SLU news

William works for better sugar beets

Published: 15 March 2021
A man in a blue jacket is standing on a muddy field. Photo.

Sugar beets are often stored in the field over winter, and it is important to minimise losses after harvest. William English is a PhD student that is employed at Nordic Beet Research and also works at SLU. His goal is to find out how to preserve the beets in the best way possible!

Sugar beets are grown in Sweden, mostly in Skåne, and are used to produce sugar. The beets can be stored after harvest in the field from mid-November into early February. The thermodynamics of the storage and the levels of mechanical damage to the beets are major drivers of post-harvest loss and parameters, which farmers can manage.

William’s doctoral project applies controlled trials and system modelling to study these aspects and how they interact with the physiological and management aspects of sugar beet production. This project is part of LivsID, SLU’s industrial PhD students within the food research area.

Beet strength have been tested in different ways

–  I have run all the fieldwork for the project and have almost completed the first publication. In my fieldwork I have for example measured beet strength before harvest with a handheld penetrometer that is a device that measure strength, says William.

He has also grown a trial of sugar beets with different water availability treatments. These beets were then tested for strength at the laboratory of a project partner in Germany. In addition, William has built and run a system for ventilating sugar beets at different temperatures, humidities and air flow rates.

– Now I am developing a model based on previous data and it is moving along nicely, says William.

An agronomist an economist from Australia

William is from Australia where he grew up on a farm (sadly without sugar beets as there are none in Australia). He has a BSc in Agricultural science and BSc. in Commerce. William worked in livestock industries as an economist before moving to Sweden in 2009. In Sweden, he started working with field trials for Hushållningsällskapet Skåne. And that was where he was working when his current project popped up.Among surprising beets and crashed drones

Have you had any surprising results?

– Numerous, thankfully! Sugar beets grown on soil heavily treated with lime store much better but show no difference in mechanical properties. Another was that according to my model, air flow within a sugar beet pile seems to be much less than I thought.

– On a more personal level, it’s been really fun pulling research from all over together with my own field work. This includes research from the USA in the 1950s, the UK in the 90s, current day Belgium, the Netherlands and Germany, from energy sciences, from non-peer reviewed research by NBR, and from other plants such as apples and potatoes.

Finding a way into a pile of sugar beets

Has there been any problems in the project?

– Nothing terminal. A few things have changed along the way, as alternative questions were found to be more important. It has been a challenge to build the model I am working with now owing to no background in the program and language used.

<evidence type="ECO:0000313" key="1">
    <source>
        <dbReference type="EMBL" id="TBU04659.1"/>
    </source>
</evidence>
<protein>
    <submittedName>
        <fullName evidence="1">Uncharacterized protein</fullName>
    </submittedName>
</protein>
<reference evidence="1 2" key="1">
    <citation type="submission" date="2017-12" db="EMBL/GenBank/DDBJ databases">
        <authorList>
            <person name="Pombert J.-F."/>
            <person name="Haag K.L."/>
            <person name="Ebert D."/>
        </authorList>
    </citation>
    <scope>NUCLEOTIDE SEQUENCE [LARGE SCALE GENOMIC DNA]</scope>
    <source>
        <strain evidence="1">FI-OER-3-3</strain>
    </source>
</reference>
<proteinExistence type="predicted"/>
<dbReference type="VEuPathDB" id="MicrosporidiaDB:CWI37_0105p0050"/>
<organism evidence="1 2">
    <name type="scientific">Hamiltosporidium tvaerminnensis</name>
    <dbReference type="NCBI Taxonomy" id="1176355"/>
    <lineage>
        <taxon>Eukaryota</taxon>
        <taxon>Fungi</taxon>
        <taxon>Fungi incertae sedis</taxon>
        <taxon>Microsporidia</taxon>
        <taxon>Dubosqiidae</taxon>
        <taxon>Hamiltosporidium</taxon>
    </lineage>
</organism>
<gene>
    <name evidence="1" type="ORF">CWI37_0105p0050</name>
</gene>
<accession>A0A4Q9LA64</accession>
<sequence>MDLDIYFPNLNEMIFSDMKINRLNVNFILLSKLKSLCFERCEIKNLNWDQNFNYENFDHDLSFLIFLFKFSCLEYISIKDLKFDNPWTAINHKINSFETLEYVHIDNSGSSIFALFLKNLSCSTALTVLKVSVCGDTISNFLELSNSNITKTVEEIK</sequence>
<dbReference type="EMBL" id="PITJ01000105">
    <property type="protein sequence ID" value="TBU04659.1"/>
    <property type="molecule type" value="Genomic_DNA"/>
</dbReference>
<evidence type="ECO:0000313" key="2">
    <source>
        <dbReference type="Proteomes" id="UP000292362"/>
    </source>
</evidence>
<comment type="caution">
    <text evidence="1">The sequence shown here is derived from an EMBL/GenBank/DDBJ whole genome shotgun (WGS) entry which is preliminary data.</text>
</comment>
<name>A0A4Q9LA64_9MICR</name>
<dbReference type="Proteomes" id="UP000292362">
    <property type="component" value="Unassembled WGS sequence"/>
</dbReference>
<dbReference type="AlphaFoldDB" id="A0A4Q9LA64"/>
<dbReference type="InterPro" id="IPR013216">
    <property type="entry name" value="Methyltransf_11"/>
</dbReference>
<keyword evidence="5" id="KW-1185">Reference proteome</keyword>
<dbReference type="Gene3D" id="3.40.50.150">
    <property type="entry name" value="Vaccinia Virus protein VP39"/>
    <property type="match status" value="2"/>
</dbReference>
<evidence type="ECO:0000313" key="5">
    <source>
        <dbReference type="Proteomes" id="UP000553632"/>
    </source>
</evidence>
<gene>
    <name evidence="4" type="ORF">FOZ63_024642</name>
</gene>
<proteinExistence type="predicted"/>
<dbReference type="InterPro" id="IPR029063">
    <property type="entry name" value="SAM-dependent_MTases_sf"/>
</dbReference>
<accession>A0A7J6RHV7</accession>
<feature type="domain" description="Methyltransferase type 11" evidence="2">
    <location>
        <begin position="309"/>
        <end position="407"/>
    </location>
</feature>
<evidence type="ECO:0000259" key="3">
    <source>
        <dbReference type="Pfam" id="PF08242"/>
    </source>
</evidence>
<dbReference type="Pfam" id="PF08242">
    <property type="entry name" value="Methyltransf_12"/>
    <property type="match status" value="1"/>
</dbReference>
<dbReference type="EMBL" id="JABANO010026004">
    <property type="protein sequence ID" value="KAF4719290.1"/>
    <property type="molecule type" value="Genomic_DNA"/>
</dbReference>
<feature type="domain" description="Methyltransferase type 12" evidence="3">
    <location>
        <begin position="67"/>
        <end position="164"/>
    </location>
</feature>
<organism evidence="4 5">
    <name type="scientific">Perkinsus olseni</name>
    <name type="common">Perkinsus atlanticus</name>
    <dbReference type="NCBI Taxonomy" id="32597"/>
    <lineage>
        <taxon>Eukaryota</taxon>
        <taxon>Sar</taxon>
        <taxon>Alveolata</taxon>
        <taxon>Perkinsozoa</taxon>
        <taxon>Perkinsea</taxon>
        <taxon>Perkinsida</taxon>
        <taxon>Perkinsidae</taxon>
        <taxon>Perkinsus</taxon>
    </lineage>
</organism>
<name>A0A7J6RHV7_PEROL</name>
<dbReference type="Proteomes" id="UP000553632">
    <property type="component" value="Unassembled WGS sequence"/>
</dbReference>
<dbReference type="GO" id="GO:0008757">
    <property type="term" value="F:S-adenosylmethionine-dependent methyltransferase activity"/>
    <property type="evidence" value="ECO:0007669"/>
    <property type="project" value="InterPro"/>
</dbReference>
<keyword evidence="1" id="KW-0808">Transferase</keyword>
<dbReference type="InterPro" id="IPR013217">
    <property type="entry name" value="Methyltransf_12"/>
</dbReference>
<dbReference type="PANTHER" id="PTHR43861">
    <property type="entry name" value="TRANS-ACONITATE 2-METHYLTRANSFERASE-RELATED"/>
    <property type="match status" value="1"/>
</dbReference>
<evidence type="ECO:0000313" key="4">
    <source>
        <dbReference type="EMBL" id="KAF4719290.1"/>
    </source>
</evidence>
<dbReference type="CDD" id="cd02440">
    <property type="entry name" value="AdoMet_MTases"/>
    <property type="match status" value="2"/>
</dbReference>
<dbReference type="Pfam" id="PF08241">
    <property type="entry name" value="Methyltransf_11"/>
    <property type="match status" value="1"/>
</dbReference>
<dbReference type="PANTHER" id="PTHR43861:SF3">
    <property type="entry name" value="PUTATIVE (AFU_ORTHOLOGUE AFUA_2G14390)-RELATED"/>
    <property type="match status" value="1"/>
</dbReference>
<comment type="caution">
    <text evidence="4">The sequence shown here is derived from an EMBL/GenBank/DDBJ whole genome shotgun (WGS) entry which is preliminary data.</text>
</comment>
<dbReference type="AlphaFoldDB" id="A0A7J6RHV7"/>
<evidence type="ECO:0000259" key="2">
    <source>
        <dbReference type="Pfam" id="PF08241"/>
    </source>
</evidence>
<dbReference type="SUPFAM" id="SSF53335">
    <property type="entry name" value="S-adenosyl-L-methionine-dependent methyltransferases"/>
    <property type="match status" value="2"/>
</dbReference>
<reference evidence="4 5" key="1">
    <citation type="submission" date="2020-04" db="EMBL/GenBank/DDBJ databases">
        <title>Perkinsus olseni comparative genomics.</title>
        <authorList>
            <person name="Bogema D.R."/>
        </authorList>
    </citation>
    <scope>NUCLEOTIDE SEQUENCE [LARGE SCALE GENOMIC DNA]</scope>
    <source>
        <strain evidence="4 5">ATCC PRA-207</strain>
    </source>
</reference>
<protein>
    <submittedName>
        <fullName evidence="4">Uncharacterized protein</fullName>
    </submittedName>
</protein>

– I’m trying to look inside piles of sugar beets, so I’ve had to get a bit creative to find my way in, and there a trail of failed attempts. In addition, I have crashed a couple of drones…

Who will benefit from your research?

– I hope that my results will be useful to the sugar beet farmers of Sweden and Denmark. But also other farmers around Europe and the world where sugar beets are stored post-harvest in on-farm piles. Plus, particularly given one of my papers is a method paper, other researchers.

A surprised but very excited sugar beet researcher

– I’m not sure if I ever said yes to the position. I was a little apprehensive around my qualifications given that I had never done research on sugar beets or post-harvest, but I didn’t say no. And it was the best non-answer I’ve ever given! I don’t think that I’m the most knowledgeable person in the world about the behaviour of sugar beets post-harvest, but I’m working on it and I’m possibly now the most excited by this topic.

– Being an industrial doctoral student takes a little extra from the admin side of things, and in managing expectations of others, but has so many benefits that far outweigh these costs. I really like the backing of industry, having access to research resources (equipment, collaborations, money, thinkers) double and getting insight into different ways of being a researcher.

What are you up to when you are not working?

– To quote one of my favourite bands (and largely thanks to covid), life is a little ”From A to B, to A to Bed. Wake up at A.” But I’m very grateful that B is not my kitchen table and that the second A includes picking up my daughter from day care and having two hours to just hang out with her. Weekends usually include a bit of something else, like a trip out of town or Australian rules football.

– After my doctoral thesis is finished, I hope is to continue with my employer as a researcher, but to diversify beyond just post-harvest, concludes William.


LivsID is an industry PhD-program at SLU, dedicated to research and education within food-related topics. The program involves nine companies and seven departments at SLU. The industrial PhD students are employed by the company where the project is based and conducted research in food-related applied areas. Through LivsID's activities, they also interact with each other and create a network between academia and companies. 

The program was initiated with support of the government as part of the National food strategy and established in autumn 2018 with initially 10 projects. One more project is associated. The program is running in Alnarp, Umeå and Uppsala.

Read more about the LivsID program here.


Porträttfoto av en leende man. Foto.

William English